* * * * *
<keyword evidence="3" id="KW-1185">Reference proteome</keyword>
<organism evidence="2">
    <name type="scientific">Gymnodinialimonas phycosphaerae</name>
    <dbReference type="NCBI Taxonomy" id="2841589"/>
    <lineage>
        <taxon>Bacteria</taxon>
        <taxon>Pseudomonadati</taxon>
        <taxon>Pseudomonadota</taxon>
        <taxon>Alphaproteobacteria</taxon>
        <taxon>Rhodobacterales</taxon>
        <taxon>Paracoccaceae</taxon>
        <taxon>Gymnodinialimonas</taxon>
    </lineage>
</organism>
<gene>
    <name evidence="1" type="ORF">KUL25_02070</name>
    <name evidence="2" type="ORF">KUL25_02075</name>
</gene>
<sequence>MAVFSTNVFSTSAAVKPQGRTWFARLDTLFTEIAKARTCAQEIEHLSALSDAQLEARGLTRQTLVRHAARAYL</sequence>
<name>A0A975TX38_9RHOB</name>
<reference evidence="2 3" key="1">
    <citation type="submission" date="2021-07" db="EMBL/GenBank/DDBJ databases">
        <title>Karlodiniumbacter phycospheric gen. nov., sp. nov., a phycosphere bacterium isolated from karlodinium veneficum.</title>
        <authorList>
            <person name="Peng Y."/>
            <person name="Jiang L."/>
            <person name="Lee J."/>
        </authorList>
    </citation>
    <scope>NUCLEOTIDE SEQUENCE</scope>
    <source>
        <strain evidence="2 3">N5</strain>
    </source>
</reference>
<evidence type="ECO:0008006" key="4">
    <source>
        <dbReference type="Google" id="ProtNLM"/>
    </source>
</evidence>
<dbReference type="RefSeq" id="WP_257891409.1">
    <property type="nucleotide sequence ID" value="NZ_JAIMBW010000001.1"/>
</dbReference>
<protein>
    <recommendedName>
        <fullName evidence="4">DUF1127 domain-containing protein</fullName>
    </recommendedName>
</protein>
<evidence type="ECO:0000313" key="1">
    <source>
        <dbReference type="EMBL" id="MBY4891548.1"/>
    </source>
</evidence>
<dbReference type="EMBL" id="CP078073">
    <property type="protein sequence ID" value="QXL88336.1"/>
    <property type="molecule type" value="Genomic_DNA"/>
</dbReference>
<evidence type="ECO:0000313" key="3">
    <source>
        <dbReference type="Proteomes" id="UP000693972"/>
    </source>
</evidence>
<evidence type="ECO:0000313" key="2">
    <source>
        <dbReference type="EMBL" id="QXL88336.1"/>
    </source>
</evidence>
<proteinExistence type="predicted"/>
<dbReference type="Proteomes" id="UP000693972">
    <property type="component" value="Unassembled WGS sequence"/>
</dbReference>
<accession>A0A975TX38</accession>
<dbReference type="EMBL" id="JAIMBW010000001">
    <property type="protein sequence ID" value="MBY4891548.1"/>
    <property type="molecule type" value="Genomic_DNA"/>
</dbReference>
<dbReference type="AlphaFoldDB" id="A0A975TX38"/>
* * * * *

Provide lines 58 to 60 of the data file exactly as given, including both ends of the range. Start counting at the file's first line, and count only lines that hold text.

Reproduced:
    <source>
        <dbReference type="Proteomes" id="UP000693972"/>
    </source>